There’s a little man inside my head,
He’s wearing purple hose.
He uses my eyes to see out of
And throws garbage down my nose.

Oh, but that’s not all.  You see, there was another little ditty on that page as well, that had to do with hose and a nose, but with entirely different results:

Late last night Old Man Mose
Stuck a length of garden hose
In his ear and out his nose
“Freshens the mind,” said Old Man Mose.

Who was this poetic genius, and how is it I could never find anyone who had ever heard of The Wretched Mess?

Milford (Stanley) Poltroon was, to the best of my internet abilities, the pen name of a former West Coast advertising man named David Franklin Bascom.  Details are sketchy.  He may have quit advertising or he may have retired (a 1912 birth date is listed, which would have placed him in his 60s when I first discovered him) and took up fishing; wrote a couple of joke books on the subject of fishing (How to Fish Good and The Happy Fish Hooker) and apparently either had a syndicated column or a magazine (or both) called The Wretched Mess News.

The calendar, and later when I discovered copies of the Wretched Mess Catalog and News, were done in a style not unlike the zines of 80s and 90s.  Offset print on colored paper, they represented the same sort of aesthetic I aspired to as a sixth grader when I had hoped to start a publishing empire with my collection of illustrated puns.  It wasn’t until after I left college that the ‘zine world opened up and, for a brief time, I participated in the folly.  The echoes of Milford (Stanley) Poltroon and his Wretched Mess enterprises could be heard in all I did.

I don’t mean to suggest here that Bascom/Poltroon was a brilliant poet.  What I have come to understand was that he was, in essence, my touchstone, further proof that adults weren’t all serious. When you’re a boy on the cusp of puberty with a sense of the absurd and a fear of mediocrity, it’s a comfort to know that there’s still hope to grow up to be absurd.

It’s my birthday today.  When I grow up I want to be an inspirational absurdest for another generation.

Poetry Friday is hanging out with Mommy’s Favorite Children’s Books today.

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Suze left her iPod at work this weekend. Normally this isn’t a major disaster but we were having company over and needed to have music playing while we cleaned up the house, if not during company itself.  So I was asked to bring my iPod out of it’s protective gym casing and allowed to set it into the docking station for the day.

Needless to say, my wife and I have different tastes in music. And just to be on the safe side (in case I didn’t realize it) she let me know we had different tastes in music this evening, which was her polite way of saying that she didn’t really like everything my pod was shuffling through. Funny how the fact that I don’t dig what her pod shuffles most of the time doesn’t matter, especially since she hogs the docking station. But I digress.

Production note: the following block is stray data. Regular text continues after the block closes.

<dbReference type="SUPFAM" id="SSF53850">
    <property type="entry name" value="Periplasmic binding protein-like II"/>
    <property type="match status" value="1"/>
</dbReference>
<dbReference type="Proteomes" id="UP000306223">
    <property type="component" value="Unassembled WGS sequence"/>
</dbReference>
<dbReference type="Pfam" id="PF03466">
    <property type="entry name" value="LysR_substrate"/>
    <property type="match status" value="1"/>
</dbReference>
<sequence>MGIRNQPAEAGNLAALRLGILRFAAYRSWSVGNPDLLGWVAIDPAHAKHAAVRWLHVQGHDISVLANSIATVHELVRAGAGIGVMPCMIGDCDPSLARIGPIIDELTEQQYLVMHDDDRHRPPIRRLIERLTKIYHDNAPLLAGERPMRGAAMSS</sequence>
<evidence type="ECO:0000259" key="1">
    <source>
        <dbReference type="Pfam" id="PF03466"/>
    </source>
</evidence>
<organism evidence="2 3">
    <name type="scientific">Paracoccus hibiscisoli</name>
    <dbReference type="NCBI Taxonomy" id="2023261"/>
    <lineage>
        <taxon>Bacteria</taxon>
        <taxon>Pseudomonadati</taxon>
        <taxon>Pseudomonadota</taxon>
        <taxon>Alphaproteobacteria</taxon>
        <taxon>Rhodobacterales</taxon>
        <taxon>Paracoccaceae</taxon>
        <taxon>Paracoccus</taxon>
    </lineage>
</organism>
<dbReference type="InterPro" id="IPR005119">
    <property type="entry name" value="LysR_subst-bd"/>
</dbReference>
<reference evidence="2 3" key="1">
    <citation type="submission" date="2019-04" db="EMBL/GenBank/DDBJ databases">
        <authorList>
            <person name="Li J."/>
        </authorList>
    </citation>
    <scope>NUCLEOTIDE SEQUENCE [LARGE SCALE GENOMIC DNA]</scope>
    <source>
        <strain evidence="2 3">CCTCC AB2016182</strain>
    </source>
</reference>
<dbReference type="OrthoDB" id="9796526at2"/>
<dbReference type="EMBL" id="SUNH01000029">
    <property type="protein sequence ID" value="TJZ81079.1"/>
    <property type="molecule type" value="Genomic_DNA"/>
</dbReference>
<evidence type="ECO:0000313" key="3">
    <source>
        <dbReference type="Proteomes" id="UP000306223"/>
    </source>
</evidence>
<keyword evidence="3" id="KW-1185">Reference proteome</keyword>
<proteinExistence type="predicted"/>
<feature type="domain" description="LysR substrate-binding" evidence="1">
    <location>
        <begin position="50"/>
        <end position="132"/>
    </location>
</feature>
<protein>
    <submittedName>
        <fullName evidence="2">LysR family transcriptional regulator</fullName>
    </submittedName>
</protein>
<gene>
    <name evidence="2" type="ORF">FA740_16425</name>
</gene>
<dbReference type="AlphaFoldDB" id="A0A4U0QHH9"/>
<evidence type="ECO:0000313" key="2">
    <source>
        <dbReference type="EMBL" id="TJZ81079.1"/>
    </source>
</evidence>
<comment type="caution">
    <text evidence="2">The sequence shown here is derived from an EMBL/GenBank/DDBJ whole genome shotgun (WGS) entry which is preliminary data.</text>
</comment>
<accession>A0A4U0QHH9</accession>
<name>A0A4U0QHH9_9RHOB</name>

What I was reminded of tonight, and one of the first times I ever put an iPod in shuffle songs mode, was how well-matched the music seemed to be. Even when it shifted genres or decades or styles, somehow the pod knew how best to match things: when to bring the tempo up or down, how to match beats, matching closing and opening keys. Man, I thought, that’s one smart program they’ve written for a music player.

Except Apple didn’t write that program. I did. And I did it using the time-honored methods outlined by Dadaist artist Tristan Tzara back in the 1920s. And I didn’t even know it (which is really the only proper way to do it). Allow me to explain.

In 1924 little Sami Rosenstock, a.k.a. Tristan Tzara, as one of the founders of the Dada art movement published a book entitled Seven Dada Manifestos. Among the manifestos Tzara included instructions for writing a Dada poem. Here are the complete instructions:

To make a Dadaist poem:
Take a newspaper.
Take a pair of scissors.
Choose an article as long as you are planning to make your poem.
Cut out the article.
Then cut out each of the words that make up this article and put them in a bag.
Shake it gently.
Then take out the scraps one after the other in the order in which they left the bag.
Copy conscientiously.
The poem will be like you.
And here you are a writer, infinitely original and endowed with a sensibility that is charming though beyond the understanding of the vulgar.

I’ve taken the liberty of highlighting the point of this little exercise.  The poem will be like you because, in a sense, you have consciously chosen the elements to be included even if you had no real say in their order.  In choosing the article and the length, in choosing the words, you have in essence subconsciously programmed all the possible meanings and permutations of your poem.  In the end, only one order will emerge of all the possibilities, and it couldn’t possibly be otherwise.

You see where I’m going:  my iPod is the bag, the songs I’ve loaded are the words, and the shuffle element randomly chooses songs.  That the final playlist “works” is because in pre-selecting the songs to be included the final playback of those songs in whatever order “resembles me.”  Where I find myself wishing to skip songs when the pod is in shuffle is when it’s playing back a song I loaded for reasons other than personal enjoyment — like songs I loaded in order to make mix discs for my girls, or for specific playlists (like the gym list) that have their own separate applications.  Of course I’m going to think the iPod can read my mind, I’ve loaned it the building blocks of my own subconscious programming.

It’s nice to think of all these pod people walking around with a little bit of Dada filling their ears.